To his great surprise, Marzluff concluded that, "the greatest diversity was not in the most forested setting. Instead, bird diversity rose quickly from the city center to the suburbs and then dropped again in the extensive forest that eases Seattle into the high Cascades."
If you plotted it on a graph, bird biodiversity looks like this ...
He had just discovered, he writes, "subirdia." And that's the name of his forthcoming book, due this fall, called Welcome to Subirdia.
So what have suburbs got that forests don't? Suburbs, he says, offer a wide range of artificially designed garden habitats, providing a smorgasbord of nuts, fruits, seeds, insects and ponds, in dense concentrations. Because they are rich with different kinds of bird food, suburbs are rich with different kinds of birds.
In Leicester, England, one survey found 422 different plant species in a single garden. Another census of 61 private yards in Britain found 1,166 vascular plants, 80 different lichens, 68 varieties of moss.
But let's not get crazy about this: suburbs are not the birdiest zones on earth. Any patch of tropical forest, with its dazzling populations of plant and animal life, will trump a garden-rich suburb. But if you are comparing suburban bird diversity to temperate wild spaces — say the Cascades, the Smokies or the Adirondacks — the suburbs, shockingly, win.
Birds and 'burbs
And not just in Seattle. Marzluff writes that, "throughout Britain, in deciduous woodlands of California and Ohio, grasslands of Arizona, forests of Japan, and shrublands of Australia, moderate levels of urbanization also provide an abundance of various resources that increases the number of bird species beyond that found in either wilder, or more densely populated settings."
So, like 40 percent of America's humans, a big hunk of America's bird species have chosen to live the suburban life. It's a bird boom, I'm surprised to say, I had never noticed.
In his forthcoming book Welcome to Subirdia (to be released in September), Marzluff drops one last bomb — "a real stunner," he says. Every March, he spends a few days in Yellowstone National Park, up on the northern edge. That's a 2.2 million acre expanse of wild space — very, very big. In 2013, he counted 26 bird species there.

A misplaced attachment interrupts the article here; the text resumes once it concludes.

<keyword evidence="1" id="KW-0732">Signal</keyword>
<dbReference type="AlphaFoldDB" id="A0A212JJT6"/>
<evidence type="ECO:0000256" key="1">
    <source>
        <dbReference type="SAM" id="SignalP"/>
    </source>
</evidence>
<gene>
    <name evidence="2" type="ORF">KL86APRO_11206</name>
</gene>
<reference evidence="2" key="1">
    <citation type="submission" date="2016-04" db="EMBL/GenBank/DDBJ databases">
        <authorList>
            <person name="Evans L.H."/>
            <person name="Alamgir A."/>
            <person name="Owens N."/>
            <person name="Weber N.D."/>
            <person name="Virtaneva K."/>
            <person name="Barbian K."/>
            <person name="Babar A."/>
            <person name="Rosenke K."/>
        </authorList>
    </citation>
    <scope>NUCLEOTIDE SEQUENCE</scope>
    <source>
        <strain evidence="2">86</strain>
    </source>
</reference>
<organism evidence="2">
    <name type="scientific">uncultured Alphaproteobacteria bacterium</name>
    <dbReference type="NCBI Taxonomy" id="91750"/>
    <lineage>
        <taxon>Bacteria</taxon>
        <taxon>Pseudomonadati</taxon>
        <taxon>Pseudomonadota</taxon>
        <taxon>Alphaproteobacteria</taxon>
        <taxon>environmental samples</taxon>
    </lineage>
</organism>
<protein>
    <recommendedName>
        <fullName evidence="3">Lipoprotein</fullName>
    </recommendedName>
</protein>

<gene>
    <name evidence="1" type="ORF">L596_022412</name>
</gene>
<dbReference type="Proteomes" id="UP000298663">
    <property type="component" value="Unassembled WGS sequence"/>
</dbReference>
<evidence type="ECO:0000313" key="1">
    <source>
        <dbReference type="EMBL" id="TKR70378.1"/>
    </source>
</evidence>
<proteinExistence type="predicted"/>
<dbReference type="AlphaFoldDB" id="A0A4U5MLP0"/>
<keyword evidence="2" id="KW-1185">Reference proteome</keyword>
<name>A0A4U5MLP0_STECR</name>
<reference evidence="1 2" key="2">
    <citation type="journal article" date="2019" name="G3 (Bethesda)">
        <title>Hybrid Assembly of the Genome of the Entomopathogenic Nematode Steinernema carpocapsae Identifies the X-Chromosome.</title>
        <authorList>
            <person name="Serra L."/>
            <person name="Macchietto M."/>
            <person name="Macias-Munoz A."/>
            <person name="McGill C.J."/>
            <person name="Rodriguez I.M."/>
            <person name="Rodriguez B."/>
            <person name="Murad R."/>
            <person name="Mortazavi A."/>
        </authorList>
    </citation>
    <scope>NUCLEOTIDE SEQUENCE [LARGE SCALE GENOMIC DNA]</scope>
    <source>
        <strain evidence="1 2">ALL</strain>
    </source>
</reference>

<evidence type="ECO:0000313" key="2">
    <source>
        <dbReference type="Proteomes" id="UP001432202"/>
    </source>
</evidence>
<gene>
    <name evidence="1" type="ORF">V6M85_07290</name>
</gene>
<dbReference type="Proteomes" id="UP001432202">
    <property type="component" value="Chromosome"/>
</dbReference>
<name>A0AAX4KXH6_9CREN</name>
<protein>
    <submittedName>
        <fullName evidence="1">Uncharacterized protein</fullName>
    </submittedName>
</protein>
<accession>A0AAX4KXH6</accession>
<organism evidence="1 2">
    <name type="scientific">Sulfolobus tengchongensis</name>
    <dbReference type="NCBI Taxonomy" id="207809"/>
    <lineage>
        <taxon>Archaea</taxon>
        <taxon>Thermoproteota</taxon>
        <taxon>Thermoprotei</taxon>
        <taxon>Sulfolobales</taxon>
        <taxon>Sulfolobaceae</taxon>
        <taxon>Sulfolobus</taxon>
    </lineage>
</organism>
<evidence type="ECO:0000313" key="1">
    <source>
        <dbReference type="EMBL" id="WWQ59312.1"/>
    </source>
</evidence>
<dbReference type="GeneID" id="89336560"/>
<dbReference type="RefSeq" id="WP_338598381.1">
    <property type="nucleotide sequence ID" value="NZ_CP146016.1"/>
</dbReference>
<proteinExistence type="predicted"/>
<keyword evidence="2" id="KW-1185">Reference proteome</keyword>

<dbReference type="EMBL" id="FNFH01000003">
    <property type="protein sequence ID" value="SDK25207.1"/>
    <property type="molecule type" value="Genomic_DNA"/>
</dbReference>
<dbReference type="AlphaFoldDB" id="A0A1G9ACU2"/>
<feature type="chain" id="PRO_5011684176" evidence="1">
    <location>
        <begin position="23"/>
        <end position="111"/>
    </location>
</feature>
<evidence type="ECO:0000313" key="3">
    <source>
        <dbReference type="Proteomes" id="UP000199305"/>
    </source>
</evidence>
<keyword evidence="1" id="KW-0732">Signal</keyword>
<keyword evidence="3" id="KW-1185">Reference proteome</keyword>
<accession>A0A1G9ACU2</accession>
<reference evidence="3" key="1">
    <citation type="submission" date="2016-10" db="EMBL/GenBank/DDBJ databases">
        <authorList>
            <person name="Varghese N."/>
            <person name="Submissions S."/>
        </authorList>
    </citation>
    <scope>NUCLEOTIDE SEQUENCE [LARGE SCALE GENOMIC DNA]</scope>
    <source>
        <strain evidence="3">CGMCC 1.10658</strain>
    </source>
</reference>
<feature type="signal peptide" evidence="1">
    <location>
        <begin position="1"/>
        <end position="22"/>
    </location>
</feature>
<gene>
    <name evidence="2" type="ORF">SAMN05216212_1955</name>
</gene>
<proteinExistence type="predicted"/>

Then he got on a plane and headed east to New York City, and found himself along Sixth Avenue, where he saw the usual "house sparrows, European starlings, and rock pigeons." And when he reached Central Park, he entered and found some mallards and the geese, so the usual urban bird quintet was accounted for; but as he walked around, he spotted a cardinal, then a bluejay, then a white-throated sparrow, then a black-crested titmouse, then a Cooper's hawk, then some crows, some blackbirds, three varieties of woodpeckers, wood ducks, cormorants, red-tailed hawks, herons, mourning doves — altogether 31 species. He saw a greater variety of birds in Central Park than he did in Yellowstone. We all know New York attracts exotic people, but birds too? Wild and wide open spaces, apparently, offer no special advantages. "From a bird's perspective," Marzluff writes, "large park[s] created by human hands or by nature are not all that different." Huh.
Our guests today, Old Crow Medicine Show, were singing on the street in North Carolina 14 years ago when none other than Doc Watson came by and gave them his blessing. The band's Ketch Secor borrowed a Bob Dylan outtake and turned it into an anthem called "Wagon Wheel" that only got bigger when Darius Rucker recorded it. Since we last saw them they've became a part of the Grand Ole Opry and have a new album called Remedy. And Dylan sent them another fragment of a song, "Sweet Amarillo," to finish. It's part of our set today.